The use of hydrogen as a fuel source is the basic principle behind
the idea of a "hydrogen economy". The term itself was
first used by John Bockris during a presentation at the General
Motors Technical Center in 1970.
Proponents of this system suggest that
hydrogen can be used as a fuel source for land and water
vehicles, as well as an energy source for buildings and
portable electronic devices.
One of the more compelling benefits of using hydrogen as a fuel
source is that it can replace the use of fossil fuel. It is now
widely acknowledged that fossil fuel when used in internal combustion
engines and turbines is largely responsible for channeling greenhouse
gases and various other pollutants into the air. With the use
of hydrogen as a fuel source for such engines, it is expected
that these emissions would be greatly reduced.
Another advantage of hydrogen as a fuel source is that it can
be used in fuel cells as well. Such cells produce energy more
efficiently than internal combustion engines
at least in
theory. In actual practice, fuel cells are more costly to manufacture
than conventional engines, although the introduction of new technologies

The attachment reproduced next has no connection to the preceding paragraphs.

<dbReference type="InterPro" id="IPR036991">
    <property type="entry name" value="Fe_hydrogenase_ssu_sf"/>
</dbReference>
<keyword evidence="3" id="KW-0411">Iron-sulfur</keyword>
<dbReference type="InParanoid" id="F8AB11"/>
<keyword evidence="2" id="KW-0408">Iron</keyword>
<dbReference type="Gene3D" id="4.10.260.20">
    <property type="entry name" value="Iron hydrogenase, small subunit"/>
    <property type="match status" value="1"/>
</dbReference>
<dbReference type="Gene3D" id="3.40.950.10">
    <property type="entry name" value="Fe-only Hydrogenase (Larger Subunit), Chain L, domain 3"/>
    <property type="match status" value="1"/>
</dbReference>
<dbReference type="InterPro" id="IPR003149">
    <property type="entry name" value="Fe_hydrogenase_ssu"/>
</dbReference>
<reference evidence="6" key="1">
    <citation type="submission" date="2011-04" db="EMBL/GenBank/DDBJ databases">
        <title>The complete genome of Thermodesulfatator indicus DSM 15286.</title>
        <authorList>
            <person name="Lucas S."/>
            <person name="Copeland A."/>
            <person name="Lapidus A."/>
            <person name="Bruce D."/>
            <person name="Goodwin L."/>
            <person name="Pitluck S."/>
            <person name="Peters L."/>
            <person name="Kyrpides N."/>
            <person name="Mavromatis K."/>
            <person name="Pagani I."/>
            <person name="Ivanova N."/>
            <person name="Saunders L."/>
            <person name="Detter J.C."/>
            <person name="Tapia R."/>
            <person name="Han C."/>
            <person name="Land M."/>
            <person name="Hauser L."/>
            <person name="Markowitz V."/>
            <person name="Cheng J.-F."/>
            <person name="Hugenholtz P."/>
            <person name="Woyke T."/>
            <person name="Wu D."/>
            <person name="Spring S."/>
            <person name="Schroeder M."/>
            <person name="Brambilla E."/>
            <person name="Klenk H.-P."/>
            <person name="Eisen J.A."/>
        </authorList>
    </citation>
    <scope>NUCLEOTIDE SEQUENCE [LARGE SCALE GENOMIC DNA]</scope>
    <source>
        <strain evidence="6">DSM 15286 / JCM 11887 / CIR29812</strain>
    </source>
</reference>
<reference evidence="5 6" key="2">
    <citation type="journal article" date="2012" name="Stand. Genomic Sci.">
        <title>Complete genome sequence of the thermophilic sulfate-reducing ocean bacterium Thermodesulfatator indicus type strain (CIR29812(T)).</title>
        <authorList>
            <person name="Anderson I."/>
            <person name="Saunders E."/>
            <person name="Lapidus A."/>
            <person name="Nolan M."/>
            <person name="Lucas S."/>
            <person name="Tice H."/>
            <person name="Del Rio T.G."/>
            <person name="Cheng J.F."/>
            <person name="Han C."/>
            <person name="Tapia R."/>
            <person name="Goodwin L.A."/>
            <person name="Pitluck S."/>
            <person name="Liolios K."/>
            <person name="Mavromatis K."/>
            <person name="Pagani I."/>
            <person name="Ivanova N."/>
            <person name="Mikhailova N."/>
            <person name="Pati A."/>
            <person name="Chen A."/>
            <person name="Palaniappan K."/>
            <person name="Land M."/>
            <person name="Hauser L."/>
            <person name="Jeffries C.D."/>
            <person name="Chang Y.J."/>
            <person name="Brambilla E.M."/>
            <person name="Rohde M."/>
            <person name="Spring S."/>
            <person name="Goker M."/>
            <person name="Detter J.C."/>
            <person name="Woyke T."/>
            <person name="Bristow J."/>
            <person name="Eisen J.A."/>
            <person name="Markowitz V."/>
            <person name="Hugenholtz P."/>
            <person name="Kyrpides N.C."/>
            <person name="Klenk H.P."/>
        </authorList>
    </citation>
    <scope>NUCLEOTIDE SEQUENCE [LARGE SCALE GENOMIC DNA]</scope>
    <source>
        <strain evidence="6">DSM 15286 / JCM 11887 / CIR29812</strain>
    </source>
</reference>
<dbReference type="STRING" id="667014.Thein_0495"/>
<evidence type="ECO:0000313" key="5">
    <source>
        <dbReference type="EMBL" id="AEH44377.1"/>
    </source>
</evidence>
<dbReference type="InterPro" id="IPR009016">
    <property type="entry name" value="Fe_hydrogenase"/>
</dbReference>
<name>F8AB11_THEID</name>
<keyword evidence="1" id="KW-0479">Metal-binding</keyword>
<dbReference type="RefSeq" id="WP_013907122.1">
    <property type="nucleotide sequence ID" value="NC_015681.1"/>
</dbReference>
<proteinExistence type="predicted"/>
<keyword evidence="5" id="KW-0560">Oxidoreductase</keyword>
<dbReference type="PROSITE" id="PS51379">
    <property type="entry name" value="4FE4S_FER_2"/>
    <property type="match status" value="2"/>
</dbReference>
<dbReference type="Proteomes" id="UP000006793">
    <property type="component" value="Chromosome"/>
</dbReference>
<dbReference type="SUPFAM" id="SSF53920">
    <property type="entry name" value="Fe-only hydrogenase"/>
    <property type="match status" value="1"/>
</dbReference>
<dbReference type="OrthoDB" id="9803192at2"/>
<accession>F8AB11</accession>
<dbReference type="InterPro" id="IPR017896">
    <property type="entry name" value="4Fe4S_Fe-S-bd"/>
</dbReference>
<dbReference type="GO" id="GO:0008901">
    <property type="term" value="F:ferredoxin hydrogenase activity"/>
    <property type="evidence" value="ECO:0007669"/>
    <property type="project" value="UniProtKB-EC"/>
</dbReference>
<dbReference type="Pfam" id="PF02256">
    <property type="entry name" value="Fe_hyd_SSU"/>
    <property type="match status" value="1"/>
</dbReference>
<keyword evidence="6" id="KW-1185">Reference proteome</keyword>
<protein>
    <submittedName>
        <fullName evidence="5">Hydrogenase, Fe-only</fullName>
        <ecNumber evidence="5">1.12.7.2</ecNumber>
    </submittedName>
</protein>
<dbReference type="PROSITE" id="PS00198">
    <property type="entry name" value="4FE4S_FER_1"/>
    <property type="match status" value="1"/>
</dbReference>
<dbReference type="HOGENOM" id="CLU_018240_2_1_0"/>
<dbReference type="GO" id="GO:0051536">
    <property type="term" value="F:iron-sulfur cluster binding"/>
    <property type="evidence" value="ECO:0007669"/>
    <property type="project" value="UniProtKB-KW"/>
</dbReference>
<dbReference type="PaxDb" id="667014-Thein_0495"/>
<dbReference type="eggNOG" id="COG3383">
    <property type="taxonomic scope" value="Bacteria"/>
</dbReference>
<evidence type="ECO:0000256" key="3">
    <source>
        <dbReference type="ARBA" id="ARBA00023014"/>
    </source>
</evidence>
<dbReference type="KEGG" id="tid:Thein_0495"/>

and production methods are making them less expensive to build.
The hydrogen economy is not without its own drawbacks to be sure,
with its detractors pointing to the fact that it requires about
2.5 times as much energy to produce a hydrogen fuel cell as it
produces in its lifespan.
Virtually all fuel cells can be adapted to use pure hydrogen,
while some will work only with hydrocarbon fuels. In any case,
it is expected that such cells can be used by large power plants
when fuel cell production becomes more cost-effective.
Hydrogen gas as a fuel source can be classified into two categories:
technical grade and commercial grade. Technical grade is virtually
pure, and this makes it ideally suited for use in fuel cells,
since the presence of impurities may cause a reduction in the
lifespan of these cells. Commercial grade hydrogen on the other
hand, contains carbon and sulfur, making them better suited to
The concept of the hydrogen economy was initially focused on
the use of fuel cells as an energy source for electric cars. While
hydrogen fuel cells provide less energy relative to their weight,
they do provide considerably more energy than conventional batteries
that use other fuel sources.
This makes fuel cells more efficient than internal combustion
engines, and they have the further benefit of releasing virtually
zero emissions into the air. With the inevitable rise in cost
of hydrocarbon fuels-a trend that we are already seeing today-hydrogen-based
fuel cells will become a much more economically viable alterative.
And with the various issues associated with the continued use
of hydrocarbon fuels-their rapidly dwindling supply and atmospheric
emissions being some of the more pressing ones-hydrogen-based
fuel cells may just prove to be the most viable energy sources
for the future.